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The World, the Text, and the Critic

4.11  ·  Rating Details  ·  159 Ratings  ·  6 Reviews
This extraordinarily wide-ranging work represents a new departure for contemporary literary theory. Author of "Beginnings" and the controversial "Orientalism," Edward Said demonstrates that modern critical discourse has been impressively strengthened by the writings of Jacques Derrida and Michel Foucault, for example, and by such influences as Marxism, structuralism, lingu ...more
Paperback, 336 pages
Published September 15th 1984 by Harvard University Press (first published 1983)
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Mariam
A visitor from another world would surely be perplexed were he to overhear a so-called old critic calling the new critics dangerous. What, this visitor, would ask, are they dangers to? The state? The mind? Authority?
Bill
Apr 16, 2008 Bill rated it really liked it
Actually, if I were more familiar with all the material he was critiquing in this, I probably would've given it a 5. Said was a fargin' genius!
M.B.
Mar 26, 2009 M.B. rated it really liked it
Thought-provoking essays, some now more relevant than others (originally published in the 80s). Has put me on to Raymond Schwab and Louis Massignon. Has good analyses of pitfalls in both Foucauldian and Derridean criticism. Some good observations on Swift and Swift criticism. And some very insightful and prescient things to say about the dangers of academic hermeticism.
Ralowe Ampu
Apr 11, 2016 Ralowe Ampu rated it really liked it
reading this i was forced unexpectedly to confront my apparent attachment to secular humanism. as edward said delves into social responsibility and basis of communal concern that occupies the critic i found myself in somewhat tragic alliances. looking on wikipedia i see i get to be in regrettable company with such impactful cultural figures as seth macfarlane, oppenheimer, einstein, bucky fuller, gary numan, carl sagan, charles schulz, sartre, roger ebert and joss whedon. even huey p. is here. m ...more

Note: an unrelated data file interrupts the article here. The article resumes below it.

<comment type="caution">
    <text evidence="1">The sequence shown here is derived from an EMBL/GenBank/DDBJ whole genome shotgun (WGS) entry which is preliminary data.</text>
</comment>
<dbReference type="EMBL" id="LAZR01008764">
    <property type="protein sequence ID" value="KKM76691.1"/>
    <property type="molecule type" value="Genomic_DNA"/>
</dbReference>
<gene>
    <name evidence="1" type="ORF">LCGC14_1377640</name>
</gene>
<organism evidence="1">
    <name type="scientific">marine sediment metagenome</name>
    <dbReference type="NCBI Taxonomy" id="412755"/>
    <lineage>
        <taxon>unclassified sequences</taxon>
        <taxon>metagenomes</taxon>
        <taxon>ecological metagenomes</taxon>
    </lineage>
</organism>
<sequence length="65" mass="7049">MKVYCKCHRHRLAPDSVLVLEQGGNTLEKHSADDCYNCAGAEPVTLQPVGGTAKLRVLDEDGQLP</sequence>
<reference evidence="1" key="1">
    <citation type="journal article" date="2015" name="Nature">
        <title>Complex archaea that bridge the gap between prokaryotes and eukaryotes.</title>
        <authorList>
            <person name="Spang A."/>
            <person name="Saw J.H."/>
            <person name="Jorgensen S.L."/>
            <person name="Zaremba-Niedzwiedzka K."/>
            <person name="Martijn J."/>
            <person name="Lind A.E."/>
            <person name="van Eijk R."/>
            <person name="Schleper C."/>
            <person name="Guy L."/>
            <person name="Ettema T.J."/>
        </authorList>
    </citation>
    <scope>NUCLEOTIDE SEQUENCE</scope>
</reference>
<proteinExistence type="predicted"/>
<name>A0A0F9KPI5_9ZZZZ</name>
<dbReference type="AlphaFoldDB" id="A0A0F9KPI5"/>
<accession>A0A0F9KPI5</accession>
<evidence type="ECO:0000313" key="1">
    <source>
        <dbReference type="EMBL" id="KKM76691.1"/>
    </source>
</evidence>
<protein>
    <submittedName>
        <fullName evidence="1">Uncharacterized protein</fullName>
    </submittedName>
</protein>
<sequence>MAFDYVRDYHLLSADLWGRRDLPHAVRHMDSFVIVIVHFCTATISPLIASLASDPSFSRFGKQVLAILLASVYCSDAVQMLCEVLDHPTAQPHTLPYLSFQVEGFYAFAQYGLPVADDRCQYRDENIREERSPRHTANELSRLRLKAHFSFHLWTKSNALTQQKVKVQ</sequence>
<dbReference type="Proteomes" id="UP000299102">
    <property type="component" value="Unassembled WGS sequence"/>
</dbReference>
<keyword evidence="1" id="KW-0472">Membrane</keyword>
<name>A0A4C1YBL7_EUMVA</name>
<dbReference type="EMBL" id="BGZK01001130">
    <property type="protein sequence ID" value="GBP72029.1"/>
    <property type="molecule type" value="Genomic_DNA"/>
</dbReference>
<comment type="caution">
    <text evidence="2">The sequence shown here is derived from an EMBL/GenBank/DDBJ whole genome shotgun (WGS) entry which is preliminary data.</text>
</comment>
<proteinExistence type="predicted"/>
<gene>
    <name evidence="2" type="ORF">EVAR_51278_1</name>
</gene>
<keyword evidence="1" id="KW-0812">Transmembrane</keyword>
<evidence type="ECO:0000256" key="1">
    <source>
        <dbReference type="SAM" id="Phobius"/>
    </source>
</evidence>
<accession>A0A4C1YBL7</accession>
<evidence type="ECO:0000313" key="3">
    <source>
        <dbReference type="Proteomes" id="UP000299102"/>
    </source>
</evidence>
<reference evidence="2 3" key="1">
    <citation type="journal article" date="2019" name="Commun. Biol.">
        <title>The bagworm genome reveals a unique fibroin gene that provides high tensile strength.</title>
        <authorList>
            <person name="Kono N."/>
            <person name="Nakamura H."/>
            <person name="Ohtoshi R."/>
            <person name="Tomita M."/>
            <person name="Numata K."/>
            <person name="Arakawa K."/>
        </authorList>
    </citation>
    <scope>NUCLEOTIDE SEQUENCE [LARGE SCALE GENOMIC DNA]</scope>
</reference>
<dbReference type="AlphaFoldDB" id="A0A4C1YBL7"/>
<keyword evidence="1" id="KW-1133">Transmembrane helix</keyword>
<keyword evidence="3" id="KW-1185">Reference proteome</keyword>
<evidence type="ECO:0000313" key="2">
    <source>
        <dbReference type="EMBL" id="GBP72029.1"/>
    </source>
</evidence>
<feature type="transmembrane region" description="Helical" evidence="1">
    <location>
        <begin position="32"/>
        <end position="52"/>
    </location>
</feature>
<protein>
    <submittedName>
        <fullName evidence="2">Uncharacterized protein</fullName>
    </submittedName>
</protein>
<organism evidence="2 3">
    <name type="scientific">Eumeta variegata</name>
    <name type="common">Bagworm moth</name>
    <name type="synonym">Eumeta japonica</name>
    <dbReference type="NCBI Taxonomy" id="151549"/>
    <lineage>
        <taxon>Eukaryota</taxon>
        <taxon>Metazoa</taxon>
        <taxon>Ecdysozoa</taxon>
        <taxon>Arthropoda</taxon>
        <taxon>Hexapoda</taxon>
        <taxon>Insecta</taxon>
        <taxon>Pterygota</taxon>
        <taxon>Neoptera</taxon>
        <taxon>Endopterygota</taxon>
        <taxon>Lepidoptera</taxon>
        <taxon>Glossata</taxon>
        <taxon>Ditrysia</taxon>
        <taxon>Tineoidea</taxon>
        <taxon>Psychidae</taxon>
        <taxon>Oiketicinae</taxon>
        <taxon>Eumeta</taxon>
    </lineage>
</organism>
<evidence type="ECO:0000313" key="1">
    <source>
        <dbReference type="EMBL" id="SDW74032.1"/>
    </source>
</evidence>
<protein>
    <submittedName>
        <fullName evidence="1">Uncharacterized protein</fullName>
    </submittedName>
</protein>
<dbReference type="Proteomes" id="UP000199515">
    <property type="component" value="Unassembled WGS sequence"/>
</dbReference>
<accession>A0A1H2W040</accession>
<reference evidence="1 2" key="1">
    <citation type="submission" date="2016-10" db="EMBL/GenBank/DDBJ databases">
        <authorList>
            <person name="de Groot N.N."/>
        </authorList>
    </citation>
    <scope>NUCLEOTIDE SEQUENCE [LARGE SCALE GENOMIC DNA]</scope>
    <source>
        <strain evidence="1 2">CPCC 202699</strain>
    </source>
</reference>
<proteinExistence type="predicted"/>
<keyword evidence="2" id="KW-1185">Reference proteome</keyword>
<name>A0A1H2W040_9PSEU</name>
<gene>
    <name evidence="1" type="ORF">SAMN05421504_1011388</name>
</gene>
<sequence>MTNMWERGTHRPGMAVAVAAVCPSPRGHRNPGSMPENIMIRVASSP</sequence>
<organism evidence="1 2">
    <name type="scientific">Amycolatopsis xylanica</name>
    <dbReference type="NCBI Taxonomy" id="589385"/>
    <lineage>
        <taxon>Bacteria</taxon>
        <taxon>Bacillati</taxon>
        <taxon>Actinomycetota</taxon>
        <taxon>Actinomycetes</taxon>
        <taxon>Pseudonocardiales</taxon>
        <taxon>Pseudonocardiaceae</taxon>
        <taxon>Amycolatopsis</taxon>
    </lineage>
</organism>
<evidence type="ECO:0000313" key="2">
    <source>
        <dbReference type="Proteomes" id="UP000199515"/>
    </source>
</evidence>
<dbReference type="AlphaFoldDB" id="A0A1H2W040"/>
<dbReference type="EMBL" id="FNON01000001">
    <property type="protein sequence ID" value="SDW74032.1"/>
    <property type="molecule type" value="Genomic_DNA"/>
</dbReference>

Kit
Dec 11, 2007 Kit rated it really liked it
Shelves: recentlyread
i could do without the last couple of essays - addenda to Orientalism - but his discussions of the strengths and weaknesses of different philosophers and literary critics are quite illuminating.
Eddie Crust
Sep 23, 2013 Eddie Crust marked it as to-read
Shelves: philosophy
Chapter- "Secular Criticism"
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24390
(Arabic profile: إدوارد سعيد)

Edward W. Said was born in Jerusalem and raised in Egypt until his parents sent him to the United States in 1951.

Said graduated from Princeton University in 1957 and earned his Ph.D. from Harvard University in 1964.

He was a professor of English and Comparative Literature at Columbia University in New York and held his chair until his death at 67. His major interests
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